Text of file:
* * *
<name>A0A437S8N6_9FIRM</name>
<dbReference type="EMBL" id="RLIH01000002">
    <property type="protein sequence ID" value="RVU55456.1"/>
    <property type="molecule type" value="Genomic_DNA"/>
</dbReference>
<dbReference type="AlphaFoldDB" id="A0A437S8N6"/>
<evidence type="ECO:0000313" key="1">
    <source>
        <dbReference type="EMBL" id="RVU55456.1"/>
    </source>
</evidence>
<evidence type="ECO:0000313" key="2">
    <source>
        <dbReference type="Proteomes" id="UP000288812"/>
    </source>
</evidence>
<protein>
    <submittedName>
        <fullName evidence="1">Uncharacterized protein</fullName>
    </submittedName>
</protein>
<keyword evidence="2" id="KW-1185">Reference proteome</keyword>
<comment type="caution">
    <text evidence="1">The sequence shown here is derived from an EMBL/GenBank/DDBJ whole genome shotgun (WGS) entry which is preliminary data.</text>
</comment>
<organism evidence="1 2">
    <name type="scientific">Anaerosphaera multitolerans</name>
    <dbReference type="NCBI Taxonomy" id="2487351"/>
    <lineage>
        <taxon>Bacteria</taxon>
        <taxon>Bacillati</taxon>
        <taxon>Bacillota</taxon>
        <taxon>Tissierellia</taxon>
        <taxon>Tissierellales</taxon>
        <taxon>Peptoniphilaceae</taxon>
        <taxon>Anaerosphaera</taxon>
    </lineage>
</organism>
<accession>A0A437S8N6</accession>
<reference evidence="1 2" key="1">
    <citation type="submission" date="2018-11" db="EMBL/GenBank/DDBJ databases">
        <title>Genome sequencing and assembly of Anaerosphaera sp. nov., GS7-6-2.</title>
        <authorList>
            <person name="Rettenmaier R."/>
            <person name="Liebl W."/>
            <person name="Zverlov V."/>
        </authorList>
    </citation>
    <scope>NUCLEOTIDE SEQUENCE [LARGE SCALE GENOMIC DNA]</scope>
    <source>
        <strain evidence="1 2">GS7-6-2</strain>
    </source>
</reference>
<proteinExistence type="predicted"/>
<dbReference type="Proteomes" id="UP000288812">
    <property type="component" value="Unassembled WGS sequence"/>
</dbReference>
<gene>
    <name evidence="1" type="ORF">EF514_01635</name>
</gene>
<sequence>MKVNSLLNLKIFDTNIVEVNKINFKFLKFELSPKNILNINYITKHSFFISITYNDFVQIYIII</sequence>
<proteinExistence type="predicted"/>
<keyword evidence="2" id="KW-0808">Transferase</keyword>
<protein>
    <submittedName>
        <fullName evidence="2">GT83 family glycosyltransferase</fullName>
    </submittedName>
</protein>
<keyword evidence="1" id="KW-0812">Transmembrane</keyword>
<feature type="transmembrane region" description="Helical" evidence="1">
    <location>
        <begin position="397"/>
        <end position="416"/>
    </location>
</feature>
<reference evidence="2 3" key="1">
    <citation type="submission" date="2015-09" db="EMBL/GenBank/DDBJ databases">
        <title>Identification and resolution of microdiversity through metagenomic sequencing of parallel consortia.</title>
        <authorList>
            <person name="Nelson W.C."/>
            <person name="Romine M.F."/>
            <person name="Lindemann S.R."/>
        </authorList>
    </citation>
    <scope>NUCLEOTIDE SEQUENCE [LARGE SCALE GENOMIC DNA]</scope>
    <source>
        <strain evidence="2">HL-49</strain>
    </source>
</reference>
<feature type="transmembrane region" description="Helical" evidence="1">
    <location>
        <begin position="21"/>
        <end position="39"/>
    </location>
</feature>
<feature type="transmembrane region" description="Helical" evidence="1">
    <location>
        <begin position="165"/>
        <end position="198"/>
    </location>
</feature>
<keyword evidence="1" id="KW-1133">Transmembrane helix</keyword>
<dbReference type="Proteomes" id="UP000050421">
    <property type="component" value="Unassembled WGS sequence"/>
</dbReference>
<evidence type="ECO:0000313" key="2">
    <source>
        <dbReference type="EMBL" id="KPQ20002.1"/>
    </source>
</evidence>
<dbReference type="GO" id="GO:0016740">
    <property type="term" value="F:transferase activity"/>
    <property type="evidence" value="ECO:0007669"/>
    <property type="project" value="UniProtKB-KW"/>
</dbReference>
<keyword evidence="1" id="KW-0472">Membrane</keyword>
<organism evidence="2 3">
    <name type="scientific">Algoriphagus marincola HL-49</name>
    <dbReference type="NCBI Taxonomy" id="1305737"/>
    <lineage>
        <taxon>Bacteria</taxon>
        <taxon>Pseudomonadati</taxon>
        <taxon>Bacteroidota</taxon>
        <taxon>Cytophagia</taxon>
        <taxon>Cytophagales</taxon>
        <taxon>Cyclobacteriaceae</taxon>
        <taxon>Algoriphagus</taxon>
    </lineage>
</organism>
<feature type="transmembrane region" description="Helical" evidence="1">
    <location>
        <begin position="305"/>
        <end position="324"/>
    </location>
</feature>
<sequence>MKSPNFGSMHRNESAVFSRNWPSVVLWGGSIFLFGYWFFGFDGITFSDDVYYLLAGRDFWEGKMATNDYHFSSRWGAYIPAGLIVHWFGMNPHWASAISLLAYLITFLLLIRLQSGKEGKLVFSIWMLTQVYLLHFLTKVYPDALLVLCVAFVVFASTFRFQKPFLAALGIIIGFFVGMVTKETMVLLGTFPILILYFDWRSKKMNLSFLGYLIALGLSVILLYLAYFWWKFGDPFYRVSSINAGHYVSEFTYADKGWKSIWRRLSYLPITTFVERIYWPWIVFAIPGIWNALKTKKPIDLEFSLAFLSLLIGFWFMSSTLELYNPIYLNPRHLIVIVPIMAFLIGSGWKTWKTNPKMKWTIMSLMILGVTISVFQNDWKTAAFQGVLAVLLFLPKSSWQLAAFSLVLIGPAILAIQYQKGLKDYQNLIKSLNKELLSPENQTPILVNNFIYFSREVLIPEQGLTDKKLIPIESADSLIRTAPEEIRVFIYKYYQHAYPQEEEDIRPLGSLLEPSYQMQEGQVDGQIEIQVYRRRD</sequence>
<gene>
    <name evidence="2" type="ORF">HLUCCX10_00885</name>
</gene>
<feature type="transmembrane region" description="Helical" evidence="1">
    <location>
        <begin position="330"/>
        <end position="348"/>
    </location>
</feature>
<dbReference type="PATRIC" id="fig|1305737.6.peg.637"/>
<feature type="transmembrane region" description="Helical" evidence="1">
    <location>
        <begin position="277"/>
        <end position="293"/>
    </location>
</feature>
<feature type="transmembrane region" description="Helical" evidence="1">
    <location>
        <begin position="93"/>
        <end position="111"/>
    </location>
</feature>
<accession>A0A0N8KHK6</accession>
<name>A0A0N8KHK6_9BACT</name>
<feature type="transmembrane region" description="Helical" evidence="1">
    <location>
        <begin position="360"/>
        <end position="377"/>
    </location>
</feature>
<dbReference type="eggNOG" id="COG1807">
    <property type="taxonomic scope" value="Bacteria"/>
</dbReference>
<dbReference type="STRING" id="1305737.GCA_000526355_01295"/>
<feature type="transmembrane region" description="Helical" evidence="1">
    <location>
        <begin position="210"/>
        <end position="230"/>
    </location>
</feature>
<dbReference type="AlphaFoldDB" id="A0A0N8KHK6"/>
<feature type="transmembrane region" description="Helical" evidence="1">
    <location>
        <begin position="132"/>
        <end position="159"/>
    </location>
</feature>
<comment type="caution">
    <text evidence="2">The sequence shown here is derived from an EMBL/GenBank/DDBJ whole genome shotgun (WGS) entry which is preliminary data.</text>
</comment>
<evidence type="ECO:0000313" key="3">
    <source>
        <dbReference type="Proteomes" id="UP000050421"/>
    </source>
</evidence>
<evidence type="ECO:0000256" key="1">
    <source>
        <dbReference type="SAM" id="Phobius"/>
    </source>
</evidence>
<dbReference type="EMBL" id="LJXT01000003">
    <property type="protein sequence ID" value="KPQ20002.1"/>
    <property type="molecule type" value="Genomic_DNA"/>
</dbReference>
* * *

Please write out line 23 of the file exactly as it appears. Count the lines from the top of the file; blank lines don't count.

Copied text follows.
<comment type="caution">